Klaus Maria Brandauer plays the primary villain, with Max von Sydow as Blofeld in the background, Maximilian Largo, a bland man with a plan. Brandauer doesnít hold a candle opposite Conneryís James Bond and given the source material in a time when Bond villains were actually interesting (see Dominic Greene from Quantum of Solace).

Under the direction of Irvin Kershner (Empire Strikes Back), Never Say Never Again plods along at a brisk pace (it is 133-minutes long) and although the story never came to cohesive fruition, Kershner manages to make the film enjoyable, if not to see Connery back as Bond one last time.


I should note that the menu transitions on the special features were pretty quirky. When I clicked for a feature, the screen would go black and then the menu transition would pop up for a few seconds before the feature would finally begin.

Feature Commentary with Director Irvin Kershner and James Bond Historian Steven Jay Rubin Ė Rubin basically acts as a host to ask questions to Kershner but the two talk about the project and give tidbits about the making of NSNA.

The Big Gamble (16:24) gives the background on how Never Say Never Again came to be dating back to the 1950s and features interviews with the director, screenwriter, producers and Bond historian Rubin.

Sean is Back (8:04) chronicles the return of Connery as James Bond and features interviews with various members of the cast and crew and their thoughts on working with him.

The Girls of Never Say Never Again (10:07) goes over the Bond girls in the movie and features more of the same participants in the other two featurettes. What I enjoyed about this one is the sheer honesty especially concerning Kim Basinger and some of the behind-the-scenes stuff that went on.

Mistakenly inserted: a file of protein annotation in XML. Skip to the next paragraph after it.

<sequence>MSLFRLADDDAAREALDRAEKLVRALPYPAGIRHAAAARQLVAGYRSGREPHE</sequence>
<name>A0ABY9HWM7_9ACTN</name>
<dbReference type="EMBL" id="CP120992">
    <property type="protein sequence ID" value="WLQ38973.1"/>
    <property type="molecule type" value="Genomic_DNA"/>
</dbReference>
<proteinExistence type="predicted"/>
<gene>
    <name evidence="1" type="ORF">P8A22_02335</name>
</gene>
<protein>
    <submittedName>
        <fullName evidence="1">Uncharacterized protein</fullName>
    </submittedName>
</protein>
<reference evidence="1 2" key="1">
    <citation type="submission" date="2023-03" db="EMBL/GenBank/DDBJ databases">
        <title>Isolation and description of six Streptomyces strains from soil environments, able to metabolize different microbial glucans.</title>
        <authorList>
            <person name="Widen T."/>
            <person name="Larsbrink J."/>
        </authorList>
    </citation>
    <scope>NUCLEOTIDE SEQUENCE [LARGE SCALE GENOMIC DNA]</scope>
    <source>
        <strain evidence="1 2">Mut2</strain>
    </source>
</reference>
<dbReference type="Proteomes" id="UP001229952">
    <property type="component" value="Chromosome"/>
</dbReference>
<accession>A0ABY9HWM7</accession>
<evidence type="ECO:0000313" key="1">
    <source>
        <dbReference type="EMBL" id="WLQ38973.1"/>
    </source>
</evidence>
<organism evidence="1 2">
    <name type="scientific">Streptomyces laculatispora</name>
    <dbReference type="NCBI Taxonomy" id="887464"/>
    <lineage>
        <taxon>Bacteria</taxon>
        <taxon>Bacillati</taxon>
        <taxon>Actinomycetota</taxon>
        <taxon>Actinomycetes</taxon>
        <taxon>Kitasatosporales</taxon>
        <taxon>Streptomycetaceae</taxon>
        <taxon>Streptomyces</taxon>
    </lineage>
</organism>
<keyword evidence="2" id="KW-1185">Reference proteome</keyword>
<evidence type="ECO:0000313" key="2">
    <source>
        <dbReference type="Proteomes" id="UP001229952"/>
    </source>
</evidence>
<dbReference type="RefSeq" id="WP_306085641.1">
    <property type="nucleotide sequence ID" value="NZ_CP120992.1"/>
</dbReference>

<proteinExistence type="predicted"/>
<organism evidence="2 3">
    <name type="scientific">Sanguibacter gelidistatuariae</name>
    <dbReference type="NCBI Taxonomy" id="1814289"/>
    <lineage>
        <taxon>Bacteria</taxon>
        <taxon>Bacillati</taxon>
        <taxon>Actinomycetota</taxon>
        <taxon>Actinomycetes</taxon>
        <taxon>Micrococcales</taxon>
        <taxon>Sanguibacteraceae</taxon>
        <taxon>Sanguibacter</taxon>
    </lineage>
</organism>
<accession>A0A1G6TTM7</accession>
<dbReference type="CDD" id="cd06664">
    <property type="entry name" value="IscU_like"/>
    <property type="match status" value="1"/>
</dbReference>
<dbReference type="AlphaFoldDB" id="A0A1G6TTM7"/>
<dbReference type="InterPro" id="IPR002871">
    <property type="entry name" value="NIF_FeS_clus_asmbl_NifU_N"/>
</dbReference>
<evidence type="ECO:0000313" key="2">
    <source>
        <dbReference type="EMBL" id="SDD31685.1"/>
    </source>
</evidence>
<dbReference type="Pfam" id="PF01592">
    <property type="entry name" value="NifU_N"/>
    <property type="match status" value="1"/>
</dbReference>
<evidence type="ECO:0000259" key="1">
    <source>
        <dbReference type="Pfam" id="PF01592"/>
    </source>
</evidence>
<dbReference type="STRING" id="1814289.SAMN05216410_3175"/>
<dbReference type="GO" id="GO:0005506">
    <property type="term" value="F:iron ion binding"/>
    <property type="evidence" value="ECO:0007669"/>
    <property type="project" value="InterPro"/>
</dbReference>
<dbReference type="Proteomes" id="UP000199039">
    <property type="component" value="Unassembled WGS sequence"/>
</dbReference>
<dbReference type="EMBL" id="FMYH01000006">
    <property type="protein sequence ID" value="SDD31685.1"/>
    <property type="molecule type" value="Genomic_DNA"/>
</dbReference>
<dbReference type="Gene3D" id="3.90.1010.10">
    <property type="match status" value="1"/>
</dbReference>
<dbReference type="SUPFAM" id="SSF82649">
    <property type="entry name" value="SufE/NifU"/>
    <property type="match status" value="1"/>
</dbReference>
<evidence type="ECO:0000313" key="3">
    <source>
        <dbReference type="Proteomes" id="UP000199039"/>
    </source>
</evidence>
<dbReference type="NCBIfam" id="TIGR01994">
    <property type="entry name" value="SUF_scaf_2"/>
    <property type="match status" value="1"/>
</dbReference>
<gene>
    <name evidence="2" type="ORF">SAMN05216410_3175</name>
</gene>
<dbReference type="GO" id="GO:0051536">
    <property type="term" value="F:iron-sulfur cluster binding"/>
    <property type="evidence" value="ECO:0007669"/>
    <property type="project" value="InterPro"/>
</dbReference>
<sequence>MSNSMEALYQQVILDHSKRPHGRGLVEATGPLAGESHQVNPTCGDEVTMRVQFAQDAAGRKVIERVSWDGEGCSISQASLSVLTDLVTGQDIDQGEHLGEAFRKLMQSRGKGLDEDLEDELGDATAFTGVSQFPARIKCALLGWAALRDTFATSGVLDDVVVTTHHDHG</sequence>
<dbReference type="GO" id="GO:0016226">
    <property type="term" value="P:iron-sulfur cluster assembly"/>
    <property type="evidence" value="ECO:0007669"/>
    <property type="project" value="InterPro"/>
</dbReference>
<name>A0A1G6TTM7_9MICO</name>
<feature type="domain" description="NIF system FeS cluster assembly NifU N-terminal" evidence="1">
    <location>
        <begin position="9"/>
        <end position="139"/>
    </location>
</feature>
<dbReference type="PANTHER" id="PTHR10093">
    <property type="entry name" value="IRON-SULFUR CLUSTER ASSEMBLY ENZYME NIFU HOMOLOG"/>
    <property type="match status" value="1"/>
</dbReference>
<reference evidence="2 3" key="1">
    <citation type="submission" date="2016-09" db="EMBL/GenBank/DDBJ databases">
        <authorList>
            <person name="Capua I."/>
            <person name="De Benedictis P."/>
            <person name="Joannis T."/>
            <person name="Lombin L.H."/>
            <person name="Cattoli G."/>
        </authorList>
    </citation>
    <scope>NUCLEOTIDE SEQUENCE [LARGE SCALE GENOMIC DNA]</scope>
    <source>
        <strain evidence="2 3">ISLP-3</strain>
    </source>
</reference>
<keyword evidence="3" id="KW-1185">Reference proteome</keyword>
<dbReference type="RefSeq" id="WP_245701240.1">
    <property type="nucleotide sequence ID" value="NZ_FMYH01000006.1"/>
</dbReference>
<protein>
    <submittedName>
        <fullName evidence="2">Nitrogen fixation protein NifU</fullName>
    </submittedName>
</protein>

Finally there is the theatrical trailer (1:27) and a photo gallery.


With the movie now 26 years old, itís not a surprise that the picture looks good but not all that great. Now, I did find the colors and sharpness to look nice but I also noticed plenty of dust and scratches throughout not to mention some noise within certain scenes. But since the movie is fairly old, Iím willing to cut it some slack because at least itís pleasing on the eyes overall.

I was less impressed with the audio, however. The DTS-HD Master Audio track isnít all too effective. It sounds nice for sure but not too deep especially with the action scenes. Also, my subwoofer clicked on a few times but I barely noticed it. That being said, the track is fine and it did make use out of all 5 of my speakers, even the rear channels.


Never Say Never Again is a movie that is better known for its back story rather than for the movie, which in itself isnít anything special other than seeing Sean Connery one last time as Agent 007. This Blu-ray isnít that great but the video looks decent enough and the audio is acceptable.